# How can *= be a function?

#1

How can *= be a function?

#2

It invokes a built-in function that amalgamates one value into another. If that isn't a function then I'm gone off.

Let's think on it.

A and B are some quantities, A is cummulative, and B is variable.

``A *= B``

Let's say `*` is a function.

``````def *(a,b):
return a * b``````

What we're really telling the interpreter is,

``A = A * B``

#3

Specifically it's defined by the `__imul__` attribute of the value on the left side:

``````class MyValueType(object):
def __init__(self, val):
if not isinstance(val, int):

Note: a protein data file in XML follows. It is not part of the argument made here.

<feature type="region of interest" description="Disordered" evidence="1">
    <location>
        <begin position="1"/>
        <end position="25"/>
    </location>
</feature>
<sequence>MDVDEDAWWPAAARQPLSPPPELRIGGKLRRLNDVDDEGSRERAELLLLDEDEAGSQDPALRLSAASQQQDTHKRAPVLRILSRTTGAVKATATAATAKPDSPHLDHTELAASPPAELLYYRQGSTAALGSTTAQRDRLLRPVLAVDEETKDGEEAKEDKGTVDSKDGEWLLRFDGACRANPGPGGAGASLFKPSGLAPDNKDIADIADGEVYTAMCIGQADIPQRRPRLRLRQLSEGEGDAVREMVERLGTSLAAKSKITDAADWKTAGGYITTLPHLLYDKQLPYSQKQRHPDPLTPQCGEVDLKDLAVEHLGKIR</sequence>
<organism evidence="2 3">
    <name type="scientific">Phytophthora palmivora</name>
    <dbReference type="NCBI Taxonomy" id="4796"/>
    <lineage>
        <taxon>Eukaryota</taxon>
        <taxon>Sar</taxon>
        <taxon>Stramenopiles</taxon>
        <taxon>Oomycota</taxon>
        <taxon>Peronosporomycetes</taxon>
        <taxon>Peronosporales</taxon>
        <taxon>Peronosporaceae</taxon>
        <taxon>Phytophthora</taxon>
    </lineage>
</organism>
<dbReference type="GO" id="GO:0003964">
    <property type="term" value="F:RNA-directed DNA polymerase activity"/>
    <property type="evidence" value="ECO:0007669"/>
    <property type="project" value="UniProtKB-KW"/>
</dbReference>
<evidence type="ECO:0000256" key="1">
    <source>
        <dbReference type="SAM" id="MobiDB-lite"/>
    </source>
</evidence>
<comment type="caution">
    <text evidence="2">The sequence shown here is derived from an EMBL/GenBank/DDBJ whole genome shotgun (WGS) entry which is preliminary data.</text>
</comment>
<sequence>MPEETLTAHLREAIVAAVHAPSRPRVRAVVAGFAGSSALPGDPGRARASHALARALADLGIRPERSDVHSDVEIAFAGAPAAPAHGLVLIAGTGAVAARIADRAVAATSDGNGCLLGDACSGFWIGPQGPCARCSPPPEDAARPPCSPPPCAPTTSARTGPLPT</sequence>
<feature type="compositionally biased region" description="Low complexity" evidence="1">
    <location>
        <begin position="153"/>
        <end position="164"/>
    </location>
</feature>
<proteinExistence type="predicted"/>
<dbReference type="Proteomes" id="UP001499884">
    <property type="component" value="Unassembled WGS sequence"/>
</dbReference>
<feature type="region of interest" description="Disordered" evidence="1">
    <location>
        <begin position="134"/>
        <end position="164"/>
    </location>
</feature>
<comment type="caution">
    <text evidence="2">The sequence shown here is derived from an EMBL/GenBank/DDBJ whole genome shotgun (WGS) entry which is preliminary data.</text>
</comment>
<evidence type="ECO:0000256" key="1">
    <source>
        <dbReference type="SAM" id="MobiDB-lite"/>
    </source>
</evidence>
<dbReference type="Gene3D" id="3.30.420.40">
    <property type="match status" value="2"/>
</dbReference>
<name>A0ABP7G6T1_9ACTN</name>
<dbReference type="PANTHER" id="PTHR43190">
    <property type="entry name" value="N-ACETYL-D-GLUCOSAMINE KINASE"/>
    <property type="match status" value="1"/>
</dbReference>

raise ValueError('an integer is required')
self.val = val

def __imul__(self, other):
print('{!r}.__imul__({!r}) was invoked!'.format(self, other))
self.val = self.val * other.val
return self

def __repr__(self):
return 'MyValueType({})'.format(self.val)

a = MyValueType(3)
b = MyValueType(5)
a *= b
print(a)``````

Output:

``````MyValueType(3).__imul__(MyValueType(5)) was invoked!
MyValueType(15)``````

Also, *= is not always equivalent to using = and *, because * uses `__mul__` instead of `__imul__`. The i in imul stands for in-place, so if the value is mutable then the multiplication happens in-place, as opposed to creating a new value like `__mul__` does

#4

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